Purpose: To retrospectively evaluate the prevalence of neonatal intracranial hemorrhage (ICH) and its relationship to obstetric and neonatal risk factors.
Materials and methods: Pregnant women were recruited for a prospective study of neonatal brain development; the study was approved by the institutional review board and complied with HIPAA regulations. After informed consent was obtained from a parent, neonates were imaged with 3.0-T magnetic resonance (MR) imaging without sedation. The images were reviewed by a neuroradiologist with 12 years of experience for the presence of ICH. Medical records were prospectively and retrospectively reviewed for selected risk factors, which included method of delivery, duration of labor, and evidence of maternal or neonatal birth trauma. Risk factors were assessed for relationship to ICH by using Fisher exact test statistics.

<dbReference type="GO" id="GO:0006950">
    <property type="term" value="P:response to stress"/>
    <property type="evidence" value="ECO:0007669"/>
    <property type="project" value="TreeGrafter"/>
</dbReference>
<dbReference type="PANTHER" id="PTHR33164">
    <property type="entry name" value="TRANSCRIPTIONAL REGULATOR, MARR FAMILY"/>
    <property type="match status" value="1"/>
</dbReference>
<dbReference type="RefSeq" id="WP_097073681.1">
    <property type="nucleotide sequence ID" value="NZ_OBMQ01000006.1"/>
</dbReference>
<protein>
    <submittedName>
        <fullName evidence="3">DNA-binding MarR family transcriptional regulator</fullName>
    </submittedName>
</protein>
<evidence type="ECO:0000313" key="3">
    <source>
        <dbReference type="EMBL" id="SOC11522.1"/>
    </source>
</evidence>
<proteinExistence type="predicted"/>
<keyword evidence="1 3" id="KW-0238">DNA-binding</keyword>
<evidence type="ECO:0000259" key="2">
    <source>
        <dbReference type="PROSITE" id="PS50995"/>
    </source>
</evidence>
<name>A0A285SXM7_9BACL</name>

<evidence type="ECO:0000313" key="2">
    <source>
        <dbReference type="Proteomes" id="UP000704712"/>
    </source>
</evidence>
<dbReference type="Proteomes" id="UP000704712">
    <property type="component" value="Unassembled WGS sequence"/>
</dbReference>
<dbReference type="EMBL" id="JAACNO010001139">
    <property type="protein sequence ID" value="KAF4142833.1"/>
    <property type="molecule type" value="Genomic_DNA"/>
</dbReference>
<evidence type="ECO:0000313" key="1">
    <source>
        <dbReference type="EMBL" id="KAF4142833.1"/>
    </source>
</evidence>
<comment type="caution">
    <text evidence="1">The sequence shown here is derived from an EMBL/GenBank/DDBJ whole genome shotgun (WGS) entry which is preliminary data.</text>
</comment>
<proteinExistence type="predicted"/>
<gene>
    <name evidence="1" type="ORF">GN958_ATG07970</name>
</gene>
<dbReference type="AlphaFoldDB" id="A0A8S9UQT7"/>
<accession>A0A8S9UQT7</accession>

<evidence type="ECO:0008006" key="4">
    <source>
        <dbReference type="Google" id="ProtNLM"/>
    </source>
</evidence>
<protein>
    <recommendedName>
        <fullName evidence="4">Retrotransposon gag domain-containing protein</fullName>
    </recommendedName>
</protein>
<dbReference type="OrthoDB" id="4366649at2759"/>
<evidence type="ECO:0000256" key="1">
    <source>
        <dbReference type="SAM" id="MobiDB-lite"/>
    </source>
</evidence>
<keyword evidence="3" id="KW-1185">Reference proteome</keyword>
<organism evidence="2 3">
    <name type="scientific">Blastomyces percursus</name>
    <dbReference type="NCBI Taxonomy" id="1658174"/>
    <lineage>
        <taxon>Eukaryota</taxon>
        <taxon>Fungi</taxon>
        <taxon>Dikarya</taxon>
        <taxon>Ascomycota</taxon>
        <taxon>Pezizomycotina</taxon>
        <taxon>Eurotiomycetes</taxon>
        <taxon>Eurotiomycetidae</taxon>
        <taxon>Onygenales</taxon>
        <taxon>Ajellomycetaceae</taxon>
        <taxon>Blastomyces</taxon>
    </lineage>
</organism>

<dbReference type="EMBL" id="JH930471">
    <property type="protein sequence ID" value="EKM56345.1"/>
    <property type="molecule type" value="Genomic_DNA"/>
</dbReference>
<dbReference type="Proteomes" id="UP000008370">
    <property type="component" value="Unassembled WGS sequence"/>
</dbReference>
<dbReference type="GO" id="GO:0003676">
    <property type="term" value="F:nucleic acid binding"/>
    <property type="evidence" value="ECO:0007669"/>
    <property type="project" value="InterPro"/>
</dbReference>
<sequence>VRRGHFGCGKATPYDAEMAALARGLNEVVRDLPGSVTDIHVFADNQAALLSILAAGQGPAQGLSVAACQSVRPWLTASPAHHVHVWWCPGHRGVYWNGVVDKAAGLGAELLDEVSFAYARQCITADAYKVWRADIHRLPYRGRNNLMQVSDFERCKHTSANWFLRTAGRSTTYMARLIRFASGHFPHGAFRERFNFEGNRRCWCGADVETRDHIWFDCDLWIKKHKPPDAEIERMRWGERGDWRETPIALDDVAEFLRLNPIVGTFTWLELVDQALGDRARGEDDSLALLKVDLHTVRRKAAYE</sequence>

Results: Ninety-seven neonates (mean age at MR imaging, 20.8 days +/- 6.9 [standard deviation]) underwent MR imaging between the ages of 1 and 5 weeks. Eighty-eight (44 male and 44 female) neonates (65 with vaginal delivery and 23 with cesarean delivery) completed the MR imaging evaluation. Seventeen neonates with ICHs (16 subdural, two subarachnoid, and six parenchymal hemorrhages) were identified. Seven infants had two or more types of hemorrhages. All neonates with ICH were delivered vaginally, with a prevalence of 26% in vaginal births. ICH was significantly associated with vaginal birth (P < .005) but not with prolonged duration of labor or with traumatic or assisted vaginal birth.
Conclusion: Asymptomatic ICH following vaginal birth in full-term neonates appears to be common, with a prevalence of 26% in this study.
(c) RSNA, 2007.